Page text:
Graham voted against the congressional war resolution authorizing force to topple Saddam Hussein. In 2003 he briefly ran for the Democratic presidential nomination, arguing that Bush had diverted resources from the hunt for America's real enemies with his joy ride in Iraq. (Graham dropped out before the primaries.)
Graham's book is being embraced by the John Kerry campaign, which arranged for him to discuss his conclusions with reporters in a conference call Tuesday. Dozens of journalists called in. This past Sunday, Graham appeared on "Meet the Press," and afterward Kerry issued a statement: "These are serious allegations being made by a well-respected and informed leader. If the White House and the FBI did in fact block an investigation into the ties between the Saudi government and the 9/11 hijackers, then this would be a massive abuse of power."
Salon spoke with the senator by telephone on Tuesday, his voice already growing hoarse on the first day of a heavy book promotion tour.
You write about the Bush administration's suppression of the joint House-Senate intelligence panel's findings on Saudi Arabian links to 9/11. What exactly was suppressed, and why? Or at least tell us what you can, given that the information is still classified.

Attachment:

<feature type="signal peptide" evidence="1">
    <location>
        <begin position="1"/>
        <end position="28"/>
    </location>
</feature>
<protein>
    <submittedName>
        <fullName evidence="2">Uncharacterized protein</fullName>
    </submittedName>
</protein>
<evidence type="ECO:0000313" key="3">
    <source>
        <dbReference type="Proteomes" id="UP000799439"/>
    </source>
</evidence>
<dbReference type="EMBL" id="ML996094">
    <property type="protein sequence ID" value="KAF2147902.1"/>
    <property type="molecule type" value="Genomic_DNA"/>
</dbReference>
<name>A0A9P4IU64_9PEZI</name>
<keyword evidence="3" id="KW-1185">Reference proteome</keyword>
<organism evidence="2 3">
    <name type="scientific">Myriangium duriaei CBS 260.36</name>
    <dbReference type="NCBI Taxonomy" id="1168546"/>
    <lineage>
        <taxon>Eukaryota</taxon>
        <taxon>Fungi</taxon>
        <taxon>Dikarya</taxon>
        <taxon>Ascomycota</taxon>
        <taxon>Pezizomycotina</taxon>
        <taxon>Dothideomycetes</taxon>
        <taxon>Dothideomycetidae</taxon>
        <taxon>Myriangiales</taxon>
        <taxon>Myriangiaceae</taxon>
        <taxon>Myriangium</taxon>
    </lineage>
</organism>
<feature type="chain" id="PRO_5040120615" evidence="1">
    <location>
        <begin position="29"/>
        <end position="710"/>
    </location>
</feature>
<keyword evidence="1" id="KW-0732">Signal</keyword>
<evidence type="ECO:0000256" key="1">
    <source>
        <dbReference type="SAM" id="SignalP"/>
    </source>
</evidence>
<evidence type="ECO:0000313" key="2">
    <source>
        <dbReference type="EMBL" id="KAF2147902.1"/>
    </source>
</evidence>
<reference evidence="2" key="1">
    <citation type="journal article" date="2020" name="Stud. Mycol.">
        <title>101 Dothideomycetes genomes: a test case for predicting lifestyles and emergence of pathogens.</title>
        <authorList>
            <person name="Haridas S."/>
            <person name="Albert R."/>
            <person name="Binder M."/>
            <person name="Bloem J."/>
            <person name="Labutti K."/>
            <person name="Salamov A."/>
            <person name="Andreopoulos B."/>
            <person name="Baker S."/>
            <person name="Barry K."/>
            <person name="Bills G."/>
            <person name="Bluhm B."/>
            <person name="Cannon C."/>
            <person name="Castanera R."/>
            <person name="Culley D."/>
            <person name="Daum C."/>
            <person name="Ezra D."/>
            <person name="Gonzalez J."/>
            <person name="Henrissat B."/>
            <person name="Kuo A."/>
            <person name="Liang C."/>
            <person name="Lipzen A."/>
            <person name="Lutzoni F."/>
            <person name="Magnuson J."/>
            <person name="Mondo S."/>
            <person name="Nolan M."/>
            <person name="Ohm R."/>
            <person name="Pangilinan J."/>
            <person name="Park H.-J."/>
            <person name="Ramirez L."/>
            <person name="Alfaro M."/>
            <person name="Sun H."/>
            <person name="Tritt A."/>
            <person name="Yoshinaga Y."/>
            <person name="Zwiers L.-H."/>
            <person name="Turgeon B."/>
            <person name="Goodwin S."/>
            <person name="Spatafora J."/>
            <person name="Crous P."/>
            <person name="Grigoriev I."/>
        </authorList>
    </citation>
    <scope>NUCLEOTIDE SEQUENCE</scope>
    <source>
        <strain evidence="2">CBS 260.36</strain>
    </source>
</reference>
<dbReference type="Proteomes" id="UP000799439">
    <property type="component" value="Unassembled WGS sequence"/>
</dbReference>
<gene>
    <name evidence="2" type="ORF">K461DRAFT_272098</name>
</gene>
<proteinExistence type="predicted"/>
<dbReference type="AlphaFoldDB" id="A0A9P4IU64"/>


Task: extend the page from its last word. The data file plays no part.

In general terms it included the details of why we [on the committee] had raised suspicion that the Saudi government and various representatives of Saudi interests had supported some of the hijackers -- and might have supported all of them. My own personal conclusion was that the evidence of official Saudi support for at least two of the terrorists in San Diego was, as one CIA agent said, incontrovertible. That led us to another question: Why would the Saudis have provided that level of assistance to two of the 19 [hijackers] and not the other 17? There wasn't an adequate attempt to answer that question. My feeling was there wasn't anything to justify that discrepancy, and so there was a strong possibility that such assistance had been provided to others of the terrorists, but we didn't know about it. Then there's another question: If there was this infrastructure in place that was accessed by the terrorists, did it disappear as soon as 9/11 was completed? There's no reason to believe that it did.